Tuesday, August 07, 2007


All right, so I've been harping on No Child Left Behind for years now. Here are some of the problems I saw back in 2003-- nothing that's happened since has changed my mind on the subject.

(News-Herald, August 2003)
Folks in Oil City were dismayed this summer to find some of their schools on the state’s Big List of Naughty Schools, and in fact there are several county schools in the same boat.

What are we paying these administrators for anyway, came the cries of protest. Well, if you’re surprised when your school makes it to the failure list, you haven’t been paying attention. Your school, and everybody else’s, is supposed to fail. That’s what the law is for.

Let’s review. No Child Left Behind is a crock. It is a cruel and cynical joke on the American people, designed to dismantle public education and make it easier for the rich to send Chip and Tiffy to private school (where they don’t have to take the PSSA) and still afford that summer in Bimini.

It bears repeating until everybody finally gets it: every single public school in America will eventually be on the failing schools list, because under NCLB, 99% success will be considered failure. It’s not a matter of if your school will be “in trouble”—only when. Districts can postpone it, but not avoid it.

In Pennsylvania, a school can end up on the list for any one of three reasons. 1) Whole or part of the school’s population didn’t meet the year’s testing standard. 2) Fewer than 95% of students took the test. 3) Not enough students attend and/or graduate from the school.

Let’s look at these in reverse order.

Attendance and graduation rates are fairly straightforward measures. Nothing too tough there.

95% of students taking the test. More of a challenge. The government is adamant (to the point of actually putting some money where its mouth is) that it wants class sizes in the 15-18 range. But if a class has 18 students in it, 17 students equal 94%. If Johnny is absent on test day, his school fails.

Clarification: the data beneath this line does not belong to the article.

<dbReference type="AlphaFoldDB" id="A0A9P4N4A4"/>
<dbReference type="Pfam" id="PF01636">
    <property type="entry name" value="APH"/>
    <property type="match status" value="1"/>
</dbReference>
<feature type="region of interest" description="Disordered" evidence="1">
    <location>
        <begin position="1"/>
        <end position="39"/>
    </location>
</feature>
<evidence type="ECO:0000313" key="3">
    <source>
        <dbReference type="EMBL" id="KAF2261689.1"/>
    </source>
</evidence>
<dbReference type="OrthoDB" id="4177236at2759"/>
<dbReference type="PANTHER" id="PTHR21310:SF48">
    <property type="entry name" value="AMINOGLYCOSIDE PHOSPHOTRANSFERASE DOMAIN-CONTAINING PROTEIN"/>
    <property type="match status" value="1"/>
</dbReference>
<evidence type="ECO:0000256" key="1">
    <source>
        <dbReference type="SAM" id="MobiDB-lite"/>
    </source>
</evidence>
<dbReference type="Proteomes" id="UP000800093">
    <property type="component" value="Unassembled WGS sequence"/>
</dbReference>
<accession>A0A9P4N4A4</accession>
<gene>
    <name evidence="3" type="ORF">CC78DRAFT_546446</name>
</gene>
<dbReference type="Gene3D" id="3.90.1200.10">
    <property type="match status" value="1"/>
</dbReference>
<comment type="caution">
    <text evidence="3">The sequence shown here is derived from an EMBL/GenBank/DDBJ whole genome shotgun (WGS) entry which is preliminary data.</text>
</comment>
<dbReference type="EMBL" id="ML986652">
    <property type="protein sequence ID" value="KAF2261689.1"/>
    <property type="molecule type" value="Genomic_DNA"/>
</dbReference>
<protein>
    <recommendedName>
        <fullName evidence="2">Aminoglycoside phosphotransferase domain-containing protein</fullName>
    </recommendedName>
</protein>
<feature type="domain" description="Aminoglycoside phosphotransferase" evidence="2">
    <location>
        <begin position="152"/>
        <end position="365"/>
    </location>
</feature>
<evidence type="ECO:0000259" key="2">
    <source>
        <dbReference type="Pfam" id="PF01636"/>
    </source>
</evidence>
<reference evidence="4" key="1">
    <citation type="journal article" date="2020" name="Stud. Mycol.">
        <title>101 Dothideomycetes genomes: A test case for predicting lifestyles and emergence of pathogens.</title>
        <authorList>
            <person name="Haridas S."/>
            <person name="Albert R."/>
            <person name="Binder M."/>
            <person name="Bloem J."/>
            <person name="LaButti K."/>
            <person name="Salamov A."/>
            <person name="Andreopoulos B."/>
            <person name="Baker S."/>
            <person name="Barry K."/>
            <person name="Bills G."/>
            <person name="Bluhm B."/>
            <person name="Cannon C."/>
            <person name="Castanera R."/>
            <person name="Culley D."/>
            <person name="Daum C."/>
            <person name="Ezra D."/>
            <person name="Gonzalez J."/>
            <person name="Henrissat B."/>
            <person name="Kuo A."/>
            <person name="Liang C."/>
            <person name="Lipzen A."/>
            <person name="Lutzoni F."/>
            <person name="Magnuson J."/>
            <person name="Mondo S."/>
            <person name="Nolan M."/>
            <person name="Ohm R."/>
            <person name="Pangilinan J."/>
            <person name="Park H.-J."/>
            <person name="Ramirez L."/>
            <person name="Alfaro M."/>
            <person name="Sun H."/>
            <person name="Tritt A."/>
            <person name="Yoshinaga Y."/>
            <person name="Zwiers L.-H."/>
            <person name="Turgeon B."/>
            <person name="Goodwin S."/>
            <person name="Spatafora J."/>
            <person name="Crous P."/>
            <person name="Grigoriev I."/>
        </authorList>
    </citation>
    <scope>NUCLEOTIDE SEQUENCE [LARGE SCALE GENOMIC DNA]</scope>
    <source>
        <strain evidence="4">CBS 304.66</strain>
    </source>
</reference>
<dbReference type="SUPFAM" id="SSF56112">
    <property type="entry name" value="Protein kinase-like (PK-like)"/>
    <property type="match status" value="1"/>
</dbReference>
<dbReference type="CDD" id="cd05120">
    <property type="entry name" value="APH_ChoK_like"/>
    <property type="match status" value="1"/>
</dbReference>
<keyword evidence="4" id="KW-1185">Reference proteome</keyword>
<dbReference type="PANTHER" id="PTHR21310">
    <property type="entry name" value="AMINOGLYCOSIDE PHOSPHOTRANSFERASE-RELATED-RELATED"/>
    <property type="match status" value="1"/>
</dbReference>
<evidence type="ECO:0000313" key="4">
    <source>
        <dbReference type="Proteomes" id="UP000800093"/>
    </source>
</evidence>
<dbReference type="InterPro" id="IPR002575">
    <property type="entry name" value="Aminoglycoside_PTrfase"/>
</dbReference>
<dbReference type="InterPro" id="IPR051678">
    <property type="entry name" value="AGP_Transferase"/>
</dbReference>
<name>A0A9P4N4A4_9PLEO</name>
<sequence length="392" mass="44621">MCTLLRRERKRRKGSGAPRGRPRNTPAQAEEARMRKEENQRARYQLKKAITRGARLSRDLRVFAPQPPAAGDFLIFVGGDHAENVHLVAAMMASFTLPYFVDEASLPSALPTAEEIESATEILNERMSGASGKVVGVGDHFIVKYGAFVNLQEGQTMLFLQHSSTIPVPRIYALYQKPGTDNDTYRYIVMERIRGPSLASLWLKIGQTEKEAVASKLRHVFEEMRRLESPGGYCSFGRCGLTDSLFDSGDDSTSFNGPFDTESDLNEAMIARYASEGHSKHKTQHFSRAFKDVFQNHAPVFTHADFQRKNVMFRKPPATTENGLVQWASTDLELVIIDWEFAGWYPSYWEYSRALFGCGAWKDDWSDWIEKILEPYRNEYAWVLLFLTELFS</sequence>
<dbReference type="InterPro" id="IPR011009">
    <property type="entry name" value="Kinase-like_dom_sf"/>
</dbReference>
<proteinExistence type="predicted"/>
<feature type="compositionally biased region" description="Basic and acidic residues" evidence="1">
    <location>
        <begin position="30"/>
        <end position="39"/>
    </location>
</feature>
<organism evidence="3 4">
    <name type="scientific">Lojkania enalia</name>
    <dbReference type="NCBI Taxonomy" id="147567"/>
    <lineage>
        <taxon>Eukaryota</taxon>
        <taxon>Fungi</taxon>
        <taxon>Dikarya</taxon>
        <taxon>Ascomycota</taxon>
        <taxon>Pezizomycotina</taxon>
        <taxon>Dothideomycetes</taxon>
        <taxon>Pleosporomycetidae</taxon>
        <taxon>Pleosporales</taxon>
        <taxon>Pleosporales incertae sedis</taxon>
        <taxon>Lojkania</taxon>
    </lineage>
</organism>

And the state says that if Johnny’s family has religious objections to taking the test, Johnny doesn’t have to take the test. But he still counts as absent, and the school fails.

The achievement level is the kicker in all this. The state has set a benchmark for each year that each school must meet. In the commonwealth, that’s based on achieving an 80% on the PSSA test of reading and math.

But we aren’t just looking at the whole school population. Any sub-group larger than 40 is counted on its own. So if your school has forty Inuit students, or forty students whose first language is Swahili, or forty students who are blind and deaf, those students are counted separately from the whole school.

For many schools, the significant group will be special needs students. Law requires that these students receive instruction that is adapted, modified to compensate for their particular learning disabilities. The law also requires them to take exactly the same PSSA as everyone else.

So if you have a learning disability that makes it hard for you to do math, the state requires your teacher to slow down your math class so that you can get it. But the state also requires you to achieve an 80% on the math portion of the PSSA (including the sections dealing with algebra and calculus).

But that ‘s not the best part. The results for the sub-groups override all other results. So if too many of the 40 Inuit students in my school fall below the 80% mark, my school goes on the list. Doesn’t matter if the rest of the school tests out 100% at genius level; the forty Inuits decide whether we’re on the list or not.

Franklin and Oil City Middle Schools are perfect examples of this feature in action. They’re on The List because although each school’s overall performance was excellent, each has a subgroup of over forty economically disadvantaged students who took the test and didn’t quite make it up to the cut. (One might think that the logical next step would be to target this group for more intense instruction, except that, by law, no one can know who those economically disadvantaged students are.)

What comes next? Well, Hasson Heights Elementary was on the Very Naughty List for the second year (though the state neglected to tell them that they were on the list the first time) so the law says those parents would have been offered choice. Everybody else has to show the state how they’ll improve.

Oh, but one last wrinkle. All of the state’s information about the school is based on information from the 00-01 and 01-02 school years. That’s means Harrisburg wants to see each district’s plan for improving schools in 02-03 --- the year we just completed.

Harrisburg says that only by aggressively pursuing an audacious plan can we hope to make schools perfect. Right. This from the folks who can’t even pass a budget. Happy new school year, indeed.

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